JNUTA condemns raid conducted at DU prof's house

JNUTA condemns raid conducted at DU prof's house

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The JNUTA on September 11 condemned the raid conducted at the residence of Delhi University professor Hany Babu in Noida in connection with the 2017 Elgaar Parishad case for alleged Maoist links and called it an attempt "intended to intimidate and harass him". 

Pune Police on September 10 searched 45-year-old Babu's house in Sector 78 of Noida, adjoining the national capital. Pune Assistant Commissioner of Police Shivaji Pawar said no arrest was made during the search operation.

The search conducted at his residence is another "shocking episode in the ongoing authoritarian attempts by the current regime to intimidate and silence activists, writers, professors, journalists, and human rights defenders across the country", the JNUTA said. 

"This raid on him also foregrounds the heights that police paranoia about critique and dissent has scaled so much so that reading and writing are now seen to be suspicious activities," they said.

The JNUTA claimed that police spent an inordinate amount of time going through Babu's book collection, ultimately settling on confiscating two books that are freely available in the public domain, and not on any list of banned publications. 

The Jawaharlal Nehru University Teachers' Association (JNUTA) sees this one act as embodying a message being sent out to all academics -- "If you read (or write) about what a ruling dispensation determines to be impermissible, expect the state to come calling."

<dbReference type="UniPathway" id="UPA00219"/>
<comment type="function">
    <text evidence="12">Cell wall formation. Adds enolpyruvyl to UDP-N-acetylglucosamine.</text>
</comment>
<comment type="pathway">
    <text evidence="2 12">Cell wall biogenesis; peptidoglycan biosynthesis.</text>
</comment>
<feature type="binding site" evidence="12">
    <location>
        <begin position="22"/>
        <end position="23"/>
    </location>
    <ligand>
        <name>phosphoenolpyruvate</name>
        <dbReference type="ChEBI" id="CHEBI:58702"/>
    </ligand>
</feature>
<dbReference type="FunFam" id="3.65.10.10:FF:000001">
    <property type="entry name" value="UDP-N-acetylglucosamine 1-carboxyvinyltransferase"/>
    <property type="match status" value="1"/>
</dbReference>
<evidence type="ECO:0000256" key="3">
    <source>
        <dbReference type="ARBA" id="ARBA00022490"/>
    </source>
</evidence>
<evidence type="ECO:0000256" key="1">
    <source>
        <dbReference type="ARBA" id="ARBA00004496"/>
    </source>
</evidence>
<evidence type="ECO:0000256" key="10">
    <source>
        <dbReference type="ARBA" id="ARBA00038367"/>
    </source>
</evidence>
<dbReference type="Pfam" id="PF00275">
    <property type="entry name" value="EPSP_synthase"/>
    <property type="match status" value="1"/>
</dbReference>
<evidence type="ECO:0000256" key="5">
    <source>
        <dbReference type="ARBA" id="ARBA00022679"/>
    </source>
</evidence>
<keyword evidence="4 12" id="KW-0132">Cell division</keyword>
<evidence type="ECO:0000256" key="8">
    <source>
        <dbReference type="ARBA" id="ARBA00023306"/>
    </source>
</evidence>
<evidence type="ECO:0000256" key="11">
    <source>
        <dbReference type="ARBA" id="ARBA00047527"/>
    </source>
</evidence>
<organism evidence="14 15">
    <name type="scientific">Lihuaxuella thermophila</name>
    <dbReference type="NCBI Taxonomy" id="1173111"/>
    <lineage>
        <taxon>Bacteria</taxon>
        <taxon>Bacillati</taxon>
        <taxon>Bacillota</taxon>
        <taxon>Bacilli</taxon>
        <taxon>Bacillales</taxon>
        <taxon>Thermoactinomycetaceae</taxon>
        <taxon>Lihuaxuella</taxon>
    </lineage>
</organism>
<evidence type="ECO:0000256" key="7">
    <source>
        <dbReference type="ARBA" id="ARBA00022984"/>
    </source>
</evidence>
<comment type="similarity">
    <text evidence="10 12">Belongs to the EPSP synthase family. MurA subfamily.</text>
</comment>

"This message is a warning to all academics to fall in line through self-censorship on what they read and write and to give up on the academic ideals of rational evaluation as the basis of critique or endorsement, " the teachers' body said. 

Babu had alleged that police did not have a search warrant and they seized the phones of his daughter and wife, barring them from communicating with friends.

In his statement, he had said Pune Police seized his laptops, external hard drives, pen drives, and mobile phone, which contain most of his past and ongoing academic work. 

He said they had also blocked his access to his email and social media accounts.

"For any academic, the confiscation of his academic archive is naturally the source of the greatest anxiety, but added to this is the very real possibility of mischievous tampering by a police force, which seemed to be out on a fishing expedition," the teachers' body said. 

The JNUTA said the search of his house without a warrant, when his name figured nowhere on the FIR made out in the Bhima Koregaon case, "was blatantly illegal, and intended to intimidate and harass him".

"He is a highly respected academic scholar, and has been a strong voice for academic freedom, inclusive and accessible public education, and democratic and civil liberties," they said. 

His wife Jenny Rowena teaches English at Miranda House. 

"Both of them have been active participants in the struggles of the teaching community against institutionalised caste discrimination, and in the defence of the human rights of the disabled colleague and activist Prof G N Saibaba," they said.

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